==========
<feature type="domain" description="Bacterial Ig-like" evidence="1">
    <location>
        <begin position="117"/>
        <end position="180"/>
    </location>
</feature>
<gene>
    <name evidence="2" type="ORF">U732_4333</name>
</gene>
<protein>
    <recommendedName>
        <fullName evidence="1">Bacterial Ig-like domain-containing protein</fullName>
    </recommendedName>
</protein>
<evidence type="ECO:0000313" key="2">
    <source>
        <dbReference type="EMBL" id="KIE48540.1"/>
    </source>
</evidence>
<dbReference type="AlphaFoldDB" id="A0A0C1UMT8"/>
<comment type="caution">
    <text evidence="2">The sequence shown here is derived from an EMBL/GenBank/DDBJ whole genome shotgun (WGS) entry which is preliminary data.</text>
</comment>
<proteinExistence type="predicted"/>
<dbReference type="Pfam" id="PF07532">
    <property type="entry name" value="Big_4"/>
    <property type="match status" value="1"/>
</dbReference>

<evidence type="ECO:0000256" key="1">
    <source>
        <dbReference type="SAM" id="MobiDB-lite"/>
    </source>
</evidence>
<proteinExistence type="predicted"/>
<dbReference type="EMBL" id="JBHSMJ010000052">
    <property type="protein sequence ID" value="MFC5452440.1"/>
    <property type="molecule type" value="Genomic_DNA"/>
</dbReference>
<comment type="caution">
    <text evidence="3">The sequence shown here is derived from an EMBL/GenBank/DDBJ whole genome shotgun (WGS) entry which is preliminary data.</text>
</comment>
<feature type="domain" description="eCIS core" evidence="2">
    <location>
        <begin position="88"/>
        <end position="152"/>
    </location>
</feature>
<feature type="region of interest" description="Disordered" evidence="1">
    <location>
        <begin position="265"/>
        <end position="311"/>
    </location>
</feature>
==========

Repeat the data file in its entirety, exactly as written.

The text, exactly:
<feature type="domain" description="Bacterial Ig-like" evidence="1">
    <location>
        <begin position="117"/>
        <end position="180"/>
    </location>
</feature>
<gene>
    <name evidence="2" type="ORF">U732_4333</name>
</gene>
<protein>
    <recommendedName>
        <fullName evidence="1">Bacterial Ig-like domain-containing protein</fullName>
    </recommendedName>
</protein>
<evidence type="ECO:0000313" key="2">
    <source>
        <dbReference type="EMBL" id="KIE48540.1"/>
    </source>
</evidence>
<dbReference type="AlphaFoldDB" id="A0A0C1UMT8"/>
<comment type="caution">
    <text evidence="2">The sequence shown here is derived from an EMBL/GenBank/DDBJ whole genome shotgun (WGS) entry which is preliminary data.</text>
</comment>
<proteinExistence type="predicted"/>
<dbReference type="Pfam" id="PF07532">
    <property type="entry name" value="Big_4"/>
    <property type="match status" value="1"/>
</dbReference>

<evidence type="ECO:0000256" key="1">
    <source>
        <dbReference type="SAM" id="MobiDB-lite"/>
    </source>
</evidence>
<proteinExistence type="predicted"/>
<dbReference type="EMBL" id="JBHSMJ010000052">
    <property type="protein sequence ID" value="MFC5452440.1"/>
    <property type="molecule type" value="Genomic_DNA"/>
</dbReference>
<comment type="caution">
    <text evidence="3">The sequence shown here is derived from an EMBL/GenBank/DDBJ whole genome shotgun (WGS) entry which is preliminary data.</text>
</comment>
<feature type="domain" description="eCIS core" evidence="2">
    <location>
        <begin position="88"/>
        <end position="152"/>
    </location>
</feature>
<feature type="region of interest" description="Disordered" evidence="1">
    <location>
        <begin position="265"/>
        <end position="311"/>
    </location>
</feature>